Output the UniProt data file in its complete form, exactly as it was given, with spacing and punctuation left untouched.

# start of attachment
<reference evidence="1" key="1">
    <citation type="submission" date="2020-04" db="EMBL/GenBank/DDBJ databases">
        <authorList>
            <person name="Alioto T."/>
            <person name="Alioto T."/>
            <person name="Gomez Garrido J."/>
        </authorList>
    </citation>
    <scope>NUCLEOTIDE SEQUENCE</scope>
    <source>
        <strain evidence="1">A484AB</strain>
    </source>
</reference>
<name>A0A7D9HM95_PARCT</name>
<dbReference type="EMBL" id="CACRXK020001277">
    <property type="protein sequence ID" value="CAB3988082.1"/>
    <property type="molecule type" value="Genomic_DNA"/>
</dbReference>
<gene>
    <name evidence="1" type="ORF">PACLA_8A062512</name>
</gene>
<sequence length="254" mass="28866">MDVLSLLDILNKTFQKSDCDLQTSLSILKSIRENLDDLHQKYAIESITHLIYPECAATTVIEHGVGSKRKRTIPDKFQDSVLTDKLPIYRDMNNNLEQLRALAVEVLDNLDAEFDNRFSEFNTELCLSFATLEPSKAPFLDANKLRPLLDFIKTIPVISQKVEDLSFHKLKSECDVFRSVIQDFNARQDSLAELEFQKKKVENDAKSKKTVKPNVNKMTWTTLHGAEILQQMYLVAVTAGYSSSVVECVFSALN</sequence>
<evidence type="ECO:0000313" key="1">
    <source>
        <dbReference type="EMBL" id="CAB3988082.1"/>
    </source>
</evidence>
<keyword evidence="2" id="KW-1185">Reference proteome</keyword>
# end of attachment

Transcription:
<reference evidence="1" key="1">
    <citation type="submission" date="2020-04" db="EMBL/GenBank/DDBJ databases">
        <authorList>
            <person name="Alioto T."/>
            <person name="Alioto T."/>
            <person name="Gomez Garrido J."/>
        </authorList>
    </citation>
    <scope>NUCLEOTIDE SEQUENCE</scope>
    <source>
        <strain evidence="1">A484AB</strain>
    </source>
</reference>
<name>A0A7D9HM95_PARCT</name>
<dbReference type="EMBL" id="CACRXK020001277">
    <property type="protein sequence ID" value="CAB3988082.1"/>
    <property type="molecule type" value="Genomic_DNA"/>
</dbReference>
<gene>
    <name evidence="1" type="ORF">PACLA_8A062512</name>
</gene>
<sequence length="254" mass="28866">MDVLSLLDILNKTFQKSDCDLQTSLSILKSIRENLDDLHQKYAIESITHLIYPECAATTVIEHGVGSKRKRTIPDKFQDSVLTDKLPIYRDMNNNLEQLRALAVEVLDNLDAEFDNRFSEFNTELCLSFATLEPSKAPFLDANKLRPLLDFIKTIPVISQKVEDLSFHKLKSECDVFRSVIQDFNARQDSLAELEFQKKKVENDAKSKKTVKPNVNKMTWTTLHGAEILQQMYLVAVTAGYSSSVVECVFSALN</sequence>
<evidence type="ECO:0000313" key="1">
    <source>
        <dbReference type="EMBL" id="CAB3988082.1"/>
    </source>
</evidence>
<keyword evidence="2" id="KW-1185">Reference proteome</keyword>